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Collection and local use of accident and emergency hospital data in England.
  1. H F Thomas,
  2. P S Morgan,
  3. D Hirst
  1. MRC Epidemiology Unit, Llandough Hospital, Penarth, South Glamorgan.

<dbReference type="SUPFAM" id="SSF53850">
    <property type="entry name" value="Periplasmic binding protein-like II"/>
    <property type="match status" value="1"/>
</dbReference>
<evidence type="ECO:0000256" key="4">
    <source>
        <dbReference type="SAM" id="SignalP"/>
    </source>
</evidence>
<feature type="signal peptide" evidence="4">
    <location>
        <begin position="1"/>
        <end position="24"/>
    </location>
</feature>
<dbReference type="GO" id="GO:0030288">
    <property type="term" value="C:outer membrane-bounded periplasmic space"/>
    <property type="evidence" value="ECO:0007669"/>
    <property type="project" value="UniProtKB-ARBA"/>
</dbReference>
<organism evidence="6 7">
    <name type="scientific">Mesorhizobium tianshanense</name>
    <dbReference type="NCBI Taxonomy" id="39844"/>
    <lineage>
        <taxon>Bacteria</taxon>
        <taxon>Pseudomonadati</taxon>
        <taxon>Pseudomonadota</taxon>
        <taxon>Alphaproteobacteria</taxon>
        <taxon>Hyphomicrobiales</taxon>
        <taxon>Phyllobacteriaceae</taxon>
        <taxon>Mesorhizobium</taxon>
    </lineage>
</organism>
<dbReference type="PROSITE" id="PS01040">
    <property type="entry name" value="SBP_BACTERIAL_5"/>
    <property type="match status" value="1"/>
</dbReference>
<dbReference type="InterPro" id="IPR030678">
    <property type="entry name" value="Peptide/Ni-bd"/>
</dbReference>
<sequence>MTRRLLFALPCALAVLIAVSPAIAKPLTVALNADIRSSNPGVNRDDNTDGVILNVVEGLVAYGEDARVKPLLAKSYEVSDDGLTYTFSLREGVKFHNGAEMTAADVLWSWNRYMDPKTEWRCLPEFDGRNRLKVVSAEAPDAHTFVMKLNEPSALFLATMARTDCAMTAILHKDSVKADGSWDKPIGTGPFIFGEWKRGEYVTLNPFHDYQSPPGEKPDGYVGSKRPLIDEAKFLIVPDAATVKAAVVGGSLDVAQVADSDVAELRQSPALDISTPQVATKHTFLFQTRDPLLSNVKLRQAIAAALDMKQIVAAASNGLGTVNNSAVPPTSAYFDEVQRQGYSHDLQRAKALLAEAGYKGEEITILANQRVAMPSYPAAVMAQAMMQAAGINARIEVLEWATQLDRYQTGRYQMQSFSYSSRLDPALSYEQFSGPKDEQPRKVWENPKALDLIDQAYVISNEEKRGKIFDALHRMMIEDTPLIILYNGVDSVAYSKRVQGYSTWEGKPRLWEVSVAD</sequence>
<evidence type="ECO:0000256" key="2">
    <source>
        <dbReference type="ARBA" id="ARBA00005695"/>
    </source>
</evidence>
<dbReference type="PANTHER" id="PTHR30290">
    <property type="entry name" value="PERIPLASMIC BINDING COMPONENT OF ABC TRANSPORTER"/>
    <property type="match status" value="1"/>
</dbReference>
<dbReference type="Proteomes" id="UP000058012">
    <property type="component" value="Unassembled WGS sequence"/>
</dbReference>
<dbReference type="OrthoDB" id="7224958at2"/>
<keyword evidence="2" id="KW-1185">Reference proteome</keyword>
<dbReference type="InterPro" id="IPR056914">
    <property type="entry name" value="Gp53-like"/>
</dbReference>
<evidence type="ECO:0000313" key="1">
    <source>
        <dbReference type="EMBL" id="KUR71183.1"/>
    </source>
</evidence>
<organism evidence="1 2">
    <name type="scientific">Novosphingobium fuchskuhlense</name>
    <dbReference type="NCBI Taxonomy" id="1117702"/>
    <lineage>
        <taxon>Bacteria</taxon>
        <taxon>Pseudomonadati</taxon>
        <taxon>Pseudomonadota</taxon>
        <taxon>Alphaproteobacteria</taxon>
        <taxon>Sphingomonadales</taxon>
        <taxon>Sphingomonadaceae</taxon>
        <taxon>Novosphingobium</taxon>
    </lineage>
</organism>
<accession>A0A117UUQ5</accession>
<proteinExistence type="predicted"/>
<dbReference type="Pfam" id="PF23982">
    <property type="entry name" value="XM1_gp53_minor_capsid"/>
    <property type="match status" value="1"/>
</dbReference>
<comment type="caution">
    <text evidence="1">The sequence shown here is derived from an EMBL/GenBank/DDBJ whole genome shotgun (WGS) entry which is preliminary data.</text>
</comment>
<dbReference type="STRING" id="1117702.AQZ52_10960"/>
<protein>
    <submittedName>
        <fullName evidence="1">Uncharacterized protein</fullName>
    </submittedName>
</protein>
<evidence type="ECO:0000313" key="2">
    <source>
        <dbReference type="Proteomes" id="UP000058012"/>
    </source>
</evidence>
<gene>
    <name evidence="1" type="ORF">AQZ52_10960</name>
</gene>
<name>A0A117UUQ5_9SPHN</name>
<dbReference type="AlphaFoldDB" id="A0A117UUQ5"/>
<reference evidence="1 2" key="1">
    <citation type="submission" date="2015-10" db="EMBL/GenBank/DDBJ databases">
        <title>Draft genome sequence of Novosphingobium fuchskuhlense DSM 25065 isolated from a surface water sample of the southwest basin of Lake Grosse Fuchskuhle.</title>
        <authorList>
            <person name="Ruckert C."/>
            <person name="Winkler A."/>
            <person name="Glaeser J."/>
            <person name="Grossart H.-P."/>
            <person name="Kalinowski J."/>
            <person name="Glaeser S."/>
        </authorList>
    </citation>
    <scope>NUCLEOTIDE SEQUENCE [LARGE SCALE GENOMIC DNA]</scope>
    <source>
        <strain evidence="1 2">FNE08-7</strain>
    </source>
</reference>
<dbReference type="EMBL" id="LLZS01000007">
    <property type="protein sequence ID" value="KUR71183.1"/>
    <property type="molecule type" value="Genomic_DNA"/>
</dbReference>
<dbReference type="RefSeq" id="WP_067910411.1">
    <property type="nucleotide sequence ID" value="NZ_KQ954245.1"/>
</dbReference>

OBJECTIVE: To obtain information on the collection and local use of accident and emergency data. METHODS: A postal questionnaire was sent to 248 English accident and emergency (A&E) departments. Responses were obtained from 217 (88%). RESULTS: Only 87 (40%) of departments were fully computerised, with 109 (50%) using manual systems, and 21 (10%) a mixture of both. Significantly more computerised departments reported that they undertook studies (epidemiological, accident prevention, and resource management) than non-computerised departments. Only limited information on the types of injury studied was provided. The most common topics were childhood accidents, road traffic accidents, and poisonings. Staff in 45 departments (21%) reported membership of safety organisations. Around 90% of departments reported that they notified general practitioners and health visitors of their patients' attendance, usually within 3 d of the event. CONCLUSIONS: Computerisation appears to help the collection of A&E data for public health research. There is scope to increase the involvement of public health and other workers in epidemiological studies using A&E data. A&E departments should themselves become more involved with local safety organisations.

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